Earlier this summer, the L.A. Times reported on its investigation into Oxycontin, and the results aren’t pretty: the Times found that Oxycontin’s main selling point, that it lasts for 12 hours, is not supported by clinical research.
In spite of this, the Times found overwhelming evidence indicating that not only did Purdue Pharma (the marker of Oxycontin) have knowledge of Oxycontin wearing off well before the 12-hour mark, Purdue intentionally repressed this knowledge from doctors, patients, and the FDA for the past 20 years.
The L.A. Times investigation reports the following:
Purdue Pharma submitted falsified numbers to the FDA when they gained approval for Oxycontin in 1996, stating that the drug treats pain for 12 hours. The problem with Purdue’s claim is that Oxycontin only treats pain for roughly half that time.
Purdue Pharma, despite continual feedback for the past 20 years from patients, doctors, and their own pharmaceutical reps that the drug wears off long before the 12 hour mark, has continued to market the drug as a “12 hour drug,” to give themselves a competitive advantage over other pain medications. The only problem with this, despite the obvious lying to consumers part, is that prescribing a strong narcotic for 12-hour cycles, when it only relieves pain for 6-8 hours, actually sets up patients for addiction due to dangerous pain relief/withdraw cycles.
Further, Pharma reps encouraged doctors to stick to the 12-hour prescription cycle, but simply prescribe higher doses. A study from Canada showed that this method of prescribing resulting in an overdose for 1 out of every 33 patients. It’s hard to imagine, but this study shows that Oxycontin prescribed in the method encouraged by Purdue Parma reps is more likely to kill a patient than anything else (really, anything else) in the world.
Why does this matter?
The prescription drug epidemic is HUGE in America. It’s a public health crisis, particularly so in the Southeast (where my practice as an attorney is based). It’s a difficult problem to understand, particularly the big question–who is at fault? People who simply like to abuse drugs? Doctors who are prescribing inappropriately? A culture as a whole that views “pain” as a problem to be eradicated by their healthcare provider? Now we have a small answer to this huge, multi-faceted question–who is at fault? A drug company–who has made billions for the past 20 years–that knowingly instructed doctors (WITH the FDA’s approval) to prescribe medication at a dangerously high dosage, and at intervals that all-but set up patients for addiction–at the low end of the spectrum–and death at the high end.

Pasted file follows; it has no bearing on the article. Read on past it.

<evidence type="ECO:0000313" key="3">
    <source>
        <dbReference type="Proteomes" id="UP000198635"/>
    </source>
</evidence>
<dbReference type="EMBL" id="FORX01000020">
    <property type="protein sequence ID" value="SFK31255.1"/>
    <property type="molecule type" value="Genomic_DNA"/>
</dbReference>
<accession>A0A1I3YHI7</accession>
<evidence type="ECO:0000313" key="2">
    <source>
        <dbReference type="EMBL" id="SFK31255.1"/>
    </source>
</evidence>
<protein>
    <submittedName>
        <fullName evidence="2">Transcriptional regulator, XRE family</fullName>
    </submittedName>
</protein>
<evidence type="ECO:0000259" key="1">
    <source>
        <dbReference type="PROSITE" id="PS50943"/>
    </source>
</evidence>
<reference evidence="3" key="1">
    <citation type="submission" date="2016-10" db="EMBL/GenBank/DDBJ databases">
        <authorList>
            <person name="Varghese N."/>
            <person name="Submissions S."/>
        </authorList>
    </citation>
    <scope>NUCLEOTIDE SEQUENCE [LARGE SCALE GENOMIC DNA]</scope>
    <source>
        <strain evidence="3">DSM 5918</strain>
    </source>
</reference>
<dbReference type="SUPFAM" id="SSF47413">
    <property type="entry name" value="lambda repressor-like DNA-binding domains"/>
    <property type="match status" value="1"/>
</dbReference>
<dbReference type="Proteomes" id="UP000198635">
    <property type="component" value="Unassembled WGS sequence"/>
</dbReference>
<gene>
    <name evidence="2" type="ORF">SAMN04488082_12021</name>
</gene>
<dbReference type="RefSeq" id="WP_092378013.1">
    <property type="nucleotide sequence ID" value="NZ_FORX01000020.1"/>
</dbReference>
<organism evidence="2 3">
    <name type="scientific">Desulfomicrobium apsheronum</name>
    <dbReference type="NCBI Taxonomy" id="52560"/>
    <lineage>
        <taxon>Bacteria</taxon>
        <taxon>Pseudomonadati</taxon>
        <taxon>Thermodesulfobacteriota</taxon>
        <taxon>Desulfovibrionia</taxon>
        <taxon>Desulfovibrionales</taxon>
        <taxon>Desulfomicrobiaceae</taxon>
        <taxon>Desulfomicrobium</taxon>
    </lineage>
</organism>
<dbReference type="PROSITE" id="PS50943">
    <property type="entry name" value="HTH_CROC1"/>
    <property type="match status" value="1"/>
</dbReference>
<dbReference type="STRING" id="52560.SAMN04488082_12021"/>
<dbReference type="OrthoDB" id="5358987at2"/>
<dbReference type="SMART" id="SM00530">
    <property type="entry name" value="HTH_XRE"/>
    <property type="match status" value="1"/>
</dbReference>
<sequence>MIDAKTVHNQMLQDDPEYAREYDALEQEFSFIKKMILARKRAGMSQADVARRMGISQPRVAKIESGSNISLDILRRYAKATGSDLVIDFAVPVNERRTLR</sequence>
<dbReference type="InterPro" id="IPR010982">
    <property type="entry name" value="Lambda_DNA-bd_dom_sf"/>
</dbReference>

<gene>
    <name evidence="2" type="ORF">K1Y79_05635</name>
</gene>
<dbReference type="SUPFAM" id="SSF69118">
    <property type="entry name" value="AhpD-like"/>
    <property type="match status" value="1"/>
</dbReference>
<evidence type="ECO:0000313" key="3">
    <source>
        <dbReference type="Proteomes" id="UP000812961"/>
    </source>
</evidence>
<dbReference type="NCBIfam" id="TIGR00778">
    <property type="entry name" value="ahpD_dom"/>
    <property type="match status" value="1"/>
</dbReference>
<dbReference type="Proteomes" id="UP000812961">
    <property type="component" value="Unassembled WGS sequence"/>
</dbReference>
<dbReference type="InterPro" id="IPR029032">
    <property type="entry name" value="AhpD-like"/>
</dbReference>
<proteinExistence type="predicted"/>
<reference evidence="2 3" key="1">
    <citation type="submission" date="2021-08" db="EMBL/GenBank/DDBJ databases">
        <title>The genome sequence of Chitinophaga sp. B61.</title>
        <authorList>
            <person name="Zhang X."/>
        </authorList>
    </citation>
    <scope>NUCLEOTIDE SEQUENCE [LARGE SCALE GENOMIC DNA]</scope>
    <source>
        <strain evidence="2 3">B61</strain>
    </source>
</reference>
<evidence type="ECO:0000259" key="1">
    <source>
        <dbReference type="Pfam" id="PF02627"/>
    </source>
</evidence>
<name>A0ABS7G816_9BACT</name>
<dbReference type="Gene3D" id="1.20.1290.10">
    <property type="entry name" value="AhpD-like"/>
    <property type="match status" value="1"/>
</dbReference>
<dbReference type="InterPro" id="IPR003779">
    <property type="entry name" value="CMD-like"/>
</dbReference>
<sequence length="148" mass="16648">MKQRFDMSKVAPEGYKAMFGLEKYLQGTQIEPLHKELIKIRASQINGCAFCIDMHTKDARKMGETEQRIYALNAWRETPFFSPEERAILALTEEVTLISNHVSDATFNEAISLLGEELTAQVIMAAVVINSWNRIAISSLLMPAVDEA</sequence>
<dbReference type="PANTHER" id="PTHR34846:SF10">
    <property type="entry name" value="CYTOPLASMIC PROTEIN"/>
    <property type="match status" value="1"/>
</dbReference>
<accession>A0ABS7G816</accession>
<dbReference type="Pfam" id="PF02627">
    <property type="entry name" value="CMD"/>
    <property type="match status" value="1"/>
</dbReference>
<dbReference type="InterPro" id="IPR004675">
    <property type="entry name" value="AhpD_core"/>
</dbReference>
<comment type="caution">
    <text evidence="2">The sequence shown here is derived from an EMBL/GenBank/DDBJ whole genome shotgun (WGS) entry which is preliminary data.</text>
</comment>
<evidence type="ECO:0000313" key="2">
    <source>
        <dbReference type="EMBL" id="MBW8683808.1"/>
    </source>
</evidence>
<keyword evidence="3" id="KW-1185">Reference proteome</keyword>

What can doctors and nurse practitioners do in response to this information?
As always, monitor your patients, and realize that simply because a medication is approved for treatment by the FDA does not mean that it is the right treatment for YOUR patient.
Despite the necessary and often beneficial role that pharmaceutical sales reps play in educating physicians and NPs about new technology and medication available, be mindful that these sales reps are in your office or at your hospital for their own financial gain. It is incumbent that healthcare providers not rely on sales reps as your sole source of information about medications that you may be prescribing.
Finally, (and hopefully, most obviously), be mindful of your prescribing of Oxycontin. Monitor each patient individually for his or her feedback on when the drug wears off, and consider switching treatment based on your patient’s feedback. Do not rely on your sales reps, or even the FDA to know what is best for your patients. Regardless of what your opinion is on the role of prescription writers in the current opioid epidemic in America, we can all agree that doctors and nurse practitioners have a responsibility and an opportunity to be a part of the solution.
Alex Scarbrough Fisher is an associate attorney at Thompson Burton PLLC. Her practice area focuses on litigation and administrative law. Alex’s administrative law practice’s emphasis is in health care related boards, including the Tennessee Board of Medical Examiners and the Tennessee Board of Nursing.